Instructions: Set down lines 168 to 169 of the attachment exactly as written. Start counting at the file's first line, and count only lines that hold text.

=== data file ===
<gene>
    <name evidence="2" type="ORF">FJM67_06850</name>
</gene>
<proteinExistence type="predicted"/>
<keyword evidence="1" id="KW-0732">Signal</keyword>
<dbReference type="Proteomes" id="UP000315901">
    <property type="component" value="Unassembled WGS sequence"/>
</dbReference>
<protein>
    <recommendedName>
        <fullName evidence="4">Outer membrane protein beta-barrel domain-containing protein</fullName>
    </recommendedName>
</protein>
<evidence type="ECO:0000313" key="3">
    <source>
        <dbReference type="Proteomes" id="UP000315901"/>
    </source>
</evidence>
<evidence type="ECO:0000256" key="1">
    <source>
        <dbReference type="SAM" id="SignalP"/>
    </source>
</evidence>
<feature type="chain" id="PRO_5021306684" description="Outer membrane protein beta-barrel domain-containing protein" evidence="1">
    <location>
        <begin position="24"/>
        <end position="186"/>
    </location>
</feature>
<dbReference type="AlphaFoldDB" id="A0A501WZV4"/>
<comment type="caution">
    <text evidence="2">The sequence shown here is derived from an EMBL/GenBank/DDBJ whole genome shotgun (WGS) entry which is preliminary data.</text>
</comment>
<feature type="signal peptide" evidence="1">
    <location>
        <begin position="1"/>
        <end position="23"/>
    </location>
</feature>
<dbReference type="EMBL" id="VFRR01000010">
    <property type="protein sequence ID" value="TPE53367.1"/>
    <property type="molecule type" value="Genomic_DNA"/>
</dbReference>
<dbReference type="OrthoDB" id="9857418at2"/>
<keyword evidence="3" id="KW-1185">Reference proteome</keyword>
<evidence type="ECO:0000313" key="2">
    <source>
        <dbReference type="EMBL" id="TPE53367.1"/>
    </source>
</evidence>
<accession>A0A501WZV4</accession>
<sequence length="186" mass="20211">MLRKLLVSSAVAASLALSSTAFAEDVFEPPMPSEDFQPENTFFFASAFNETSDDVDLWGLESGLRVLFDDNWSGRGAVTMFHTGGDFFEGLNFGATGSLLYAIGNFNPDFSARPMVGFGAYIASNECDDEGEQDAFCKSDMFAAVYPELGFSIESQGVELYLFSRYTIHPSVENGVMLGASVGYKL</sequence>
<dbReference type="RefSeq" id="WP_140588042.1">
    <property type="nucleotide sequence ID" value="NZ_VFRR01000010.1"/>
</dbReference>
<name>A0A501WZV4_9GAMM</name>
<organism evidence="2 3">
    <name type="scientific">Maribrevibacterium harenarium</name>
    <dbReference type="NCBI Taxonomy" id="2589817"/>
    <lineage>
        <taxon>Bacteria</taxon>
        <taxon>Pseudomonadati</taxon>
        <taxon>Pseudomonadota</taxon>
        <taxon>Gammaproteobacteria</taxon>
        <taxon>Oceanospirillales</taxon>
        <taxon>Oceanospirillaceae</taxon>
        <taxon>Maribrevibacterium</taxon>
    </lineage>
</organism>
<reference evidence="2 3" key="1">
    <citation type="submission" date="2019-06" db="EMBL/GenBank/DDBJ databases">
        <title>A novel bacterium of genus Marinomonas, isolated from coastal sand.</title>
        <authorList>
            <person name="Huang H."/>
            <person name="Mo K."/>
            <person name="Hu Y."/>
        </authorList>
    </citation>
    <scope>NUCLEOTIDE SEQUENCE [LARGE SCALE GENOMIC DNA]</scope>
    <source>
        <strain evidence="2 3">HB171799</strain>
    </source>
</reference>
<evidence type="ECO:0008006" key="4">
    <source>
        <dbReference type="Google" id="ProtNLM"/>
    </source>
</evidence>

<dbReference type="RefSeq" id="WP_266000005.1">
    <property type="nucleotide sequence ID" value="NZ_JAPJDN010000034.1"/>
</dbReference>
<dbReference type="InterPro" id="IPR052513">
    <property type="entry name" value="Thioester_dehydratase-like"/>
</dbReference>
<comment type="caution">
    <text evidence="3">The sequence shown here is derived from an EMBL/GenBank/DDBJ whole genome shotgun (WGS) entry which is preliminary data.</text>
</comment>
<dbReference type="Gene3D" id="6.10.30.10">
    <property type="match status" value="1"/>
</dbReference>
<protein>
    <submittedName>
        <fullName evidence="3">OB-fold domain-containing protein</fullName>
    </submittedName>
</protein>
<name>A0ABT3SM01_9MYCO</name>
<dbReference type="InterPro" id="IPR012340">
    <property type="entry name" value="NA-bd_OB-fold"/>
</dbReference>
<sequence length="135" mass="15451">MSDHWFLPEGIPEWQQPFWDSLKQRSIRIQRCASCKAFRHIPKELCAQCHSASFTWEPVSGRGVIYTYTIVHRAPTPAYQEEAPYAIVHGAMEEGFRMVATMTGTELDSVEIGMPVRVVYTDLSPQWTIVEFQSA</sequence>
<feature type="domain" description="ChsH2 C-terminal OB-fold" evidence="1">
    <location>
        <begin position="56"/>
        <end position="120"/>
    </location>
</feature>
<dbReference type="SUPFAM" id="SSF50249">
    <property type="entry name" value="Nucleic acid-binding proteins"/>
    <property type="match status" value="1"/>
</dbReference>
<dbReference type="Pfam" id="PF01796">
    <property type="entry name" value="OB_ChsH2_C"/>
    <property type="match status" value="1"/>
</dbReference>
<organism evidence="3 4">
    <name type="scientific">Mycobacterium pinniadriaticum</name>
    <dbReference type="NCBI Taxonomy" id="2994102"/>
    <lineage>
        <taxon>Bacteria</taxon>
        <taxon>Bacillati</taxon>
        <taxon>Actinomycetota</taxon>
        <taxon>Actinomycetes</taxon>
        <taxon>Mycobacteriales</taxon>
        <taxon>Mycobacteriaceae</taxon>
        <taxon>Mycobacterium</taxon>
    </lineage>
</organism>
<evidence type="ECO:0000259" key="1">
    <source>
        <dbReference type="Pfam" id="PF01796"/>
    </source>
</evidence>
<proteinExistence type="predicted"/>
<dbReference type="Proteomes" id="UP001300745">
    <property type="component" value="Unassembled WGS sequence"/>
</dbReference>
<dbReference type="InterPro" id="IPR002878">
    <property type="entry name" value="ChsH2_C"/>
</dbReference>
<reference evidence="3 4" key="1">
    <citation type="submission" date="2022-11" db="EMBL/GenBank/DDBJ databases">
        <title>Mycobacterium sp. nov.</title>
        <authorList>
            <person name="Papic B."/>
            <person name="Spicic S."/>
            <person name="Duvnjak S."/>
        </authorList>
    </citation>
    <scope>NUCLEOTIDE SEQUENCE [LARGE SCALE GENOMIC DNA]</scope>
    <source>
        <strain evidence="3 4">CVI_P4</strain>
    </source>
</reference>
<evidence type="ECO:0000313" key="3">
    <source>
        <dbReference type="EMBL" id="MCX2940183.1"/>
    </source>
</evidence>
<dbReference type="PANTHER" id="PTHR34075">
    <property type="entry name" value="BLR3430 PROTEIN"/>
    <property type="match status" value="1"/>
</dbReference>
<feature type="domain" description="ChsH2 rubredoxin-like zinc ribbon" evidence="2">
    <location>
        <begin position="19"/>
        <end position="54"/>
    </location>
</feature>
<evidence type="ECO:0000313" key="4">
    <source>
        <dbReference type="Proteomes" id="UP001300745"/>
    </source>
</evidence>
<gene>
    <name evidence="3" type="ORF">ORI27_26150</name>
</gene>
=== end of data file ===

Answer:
</evidence>
<dbReference type="PANTHER" id="PTHR34075">